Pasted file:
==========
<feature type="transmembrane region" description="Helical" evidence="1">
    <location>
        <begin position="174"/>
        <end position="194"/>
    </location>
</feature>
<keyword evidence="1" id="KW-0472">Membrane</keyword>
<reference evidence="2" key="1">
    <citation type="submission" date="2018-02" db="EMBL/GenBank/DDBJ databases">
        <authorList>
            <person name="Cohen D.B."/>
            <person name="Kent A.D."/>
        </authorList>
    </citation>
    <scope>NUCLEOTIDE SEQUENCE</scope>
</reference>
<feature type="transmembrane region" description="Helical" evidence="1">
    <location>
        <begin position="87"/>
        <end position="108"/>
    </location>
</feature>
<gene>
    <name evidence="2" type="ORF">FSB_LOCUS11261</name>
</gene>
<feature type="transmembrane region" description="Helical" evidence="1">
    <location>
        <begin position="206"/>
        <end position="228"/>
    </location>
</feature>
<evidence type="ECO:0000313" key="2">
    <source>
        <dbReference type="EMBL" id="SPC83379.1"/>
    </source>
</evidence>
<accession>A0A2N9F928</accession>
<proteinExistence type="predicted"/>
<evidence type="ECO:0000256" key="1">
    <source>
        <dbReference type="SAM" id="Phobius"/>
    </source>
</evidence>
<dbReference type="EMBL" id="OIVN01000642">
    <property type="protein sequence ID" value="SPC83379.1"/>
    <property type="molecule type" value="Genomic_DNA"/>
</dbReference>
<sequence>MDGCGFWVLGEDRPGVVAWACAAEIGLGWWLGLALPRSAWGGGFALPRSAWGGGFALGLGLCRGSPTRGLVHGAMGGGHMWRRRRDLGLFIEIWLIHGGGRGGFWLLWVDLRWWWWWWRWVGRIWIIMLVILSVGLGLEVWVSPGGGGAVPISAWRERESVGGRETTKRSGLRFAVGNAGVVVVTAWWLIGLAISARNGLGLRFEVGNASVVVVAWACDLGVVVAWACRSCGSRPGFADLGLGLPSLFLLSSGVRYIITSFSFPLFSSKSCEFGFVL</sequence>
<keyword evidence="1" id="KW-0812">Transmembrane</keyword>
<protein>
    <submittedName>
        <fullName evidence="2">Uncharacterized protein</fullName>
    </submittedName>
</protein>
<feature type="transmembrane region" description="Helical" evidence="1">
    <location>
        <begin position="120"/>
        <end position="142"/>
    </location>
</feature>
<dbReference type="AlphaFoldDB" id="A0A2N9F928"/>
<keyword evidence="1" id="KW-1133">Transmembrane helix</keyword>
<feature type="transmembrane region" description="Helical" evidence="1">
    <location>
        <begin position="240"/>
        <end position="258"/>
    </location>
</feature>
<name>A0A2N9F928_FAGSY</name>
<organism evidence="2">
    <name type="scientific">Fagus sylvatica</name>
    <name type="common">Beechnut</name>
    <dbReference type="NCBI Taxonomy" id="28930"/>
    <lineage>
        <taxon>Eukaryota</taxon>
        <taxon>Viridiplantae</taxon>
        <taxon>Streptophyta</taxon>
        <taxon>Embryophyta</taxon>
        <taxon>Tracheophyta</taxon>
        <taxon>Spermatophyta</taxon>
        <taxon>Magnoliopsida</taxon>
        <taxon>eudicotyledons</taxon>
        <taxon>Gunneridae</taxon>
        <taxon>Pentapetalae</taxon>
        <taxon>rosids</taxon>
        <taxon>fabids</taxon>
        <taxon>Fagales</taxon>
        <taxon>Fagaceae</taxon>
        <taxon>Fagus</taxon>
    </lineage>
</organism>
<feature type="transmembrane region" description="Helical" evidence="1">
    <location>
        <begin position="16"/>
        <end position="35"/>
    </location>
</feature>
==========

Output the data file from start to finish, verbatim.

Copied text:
<feature type="transmembrane region" description="Helical" evidence="1">
    <location>
        <begin position="174"/>
        <end position="194"/>
    </location>
</feature>
<keyword evidence="1" id="KW-0472">Membrane</keyword>
<reference evidence="2" key="1">
    <citation type="submission" date="2018-02" db="EMBL/GenBank/DDBJ databases">
        <authorList>
            <person name="Cohen D.B."/>
            <person name="Kent A.D."/>
        </authorList>
    </citation>
    <scope>NUCLEOTIDE SEQUENCE</scope>
</reference>
<feature type="transmembrane region" description="Helical" evidence="1">
    <location>
        <begin position="87"/>
        <end position="108"/>
    </location>
</feature>
<gene>
    <name evidence="2" type="ORF">FSB_LOCUS11261</name>
</gene>
<feature type="transmembrane region" description="Helical" evidence="1">
    <location>
        <begin position="206"/>
        <end position="228"/>
    </location>
</feature>
<evidence type="ECO:0000313" key="2">
    <source>
        <dbReference type="EMBL" id="SPC83379.1"/>
    </source>
</evidence>
<accession>A0A2N9F928</accession>
<proteinExistence type="predicted"/>
<evidence type="ECO:0000256" key="1">
    <source>
        <dbReference type="SAM" id="Phobius"/>
    </source>
</evidence>
<dbReference type="EMBL" id="OIVN01000642">
    <property type="protein sequence ID" value="SPC83379.1"/>
    <property type="molecule type" value="Genomic_DNA"/>
</dbReference>
<sequence>MDGCGFWVLGEDRPGVVAWACAAEIGLGWWLGLALPRSAWGGGFALPRSAWGGGFALGLGLCRGSPTRGLVHGAMGGGHMWRRRRDLGLFIEIWLIHGGGRGGFWLLWVDLRWWWWWWRWVGRIWIIMLVILSVGLGLEVWVSPGGGGAVPISAWRERESVGGRETTKRSGLRFAVGNAGVVVVTAWWLIGLAISARNGLGLRFEVGNASVVVVAWACDLGVVVAWACRSCGSRPGFADLGLGLPSLFLLSSGVRYIITSFSFPLFSSKSCEFGFVL</sequence>
<keyword evidence="1" id="KW-0812">Transmembrane</keyword>
<protein>
    <submittedName>
        <fullName evidence="2">Uncharacterized protein</fullName>
    </submittedName>
</protein>
<feature type="transmembrane region" description="Helical" evidence="1">
    <location>
        <begin position="120"/>
        <end position="142"/>
    </location>
</feature>
<dbReference type="AlphaFoldDB" id="A0A2N9F928"/>
<keyword evidence="1" id="KW-1133">Transmembrane helix</keyword>
<feature type="transmembrane region" description="Helical" evidence="1">
    <location>
        <begin position="240"/>
        <end position="258"/>
    </location>
</feature>
<name>A0A2N9F928_FAGSY</name>
<organism evidence="2">
    <name type="scientific">Fagus sylvatica</name>
    <name type="common">Beechnut</name>
    <dbReference type="NCBI Taxonomy" id="28930"/>
    <lineage>
        <taxon>Eukaryota</taxon>
        <taxon>Viridiplantae</taxon>
        <taxon>Streptophyta</taxon>
        <taxon>Embryophyta</taxon>
        <taxon>Tracheophyta</taxon>
        <taxon>Spermatophyta</taxon>
        <taxon>Magnoliopsida</taxon>
        <taxon>eudicotyledons</taxon>
        <taxon>Gunneridae</taxon>
        <taxon>Pentapetalae</taxon>
        <taxon>rosids</taxon>
        <taxon>fabids</taxon>
        <taxon>Fagales</taxon>
        <taxon>Fagaceae</taxon>
        <taxon>Fagus</taxon>
    </lineage>
</organism>
<feature type="transmembrane region" description="Helical" evidence="1">
    <location>
        <begin position="16"/>
        <end position="35"/>
    </location>
</feature>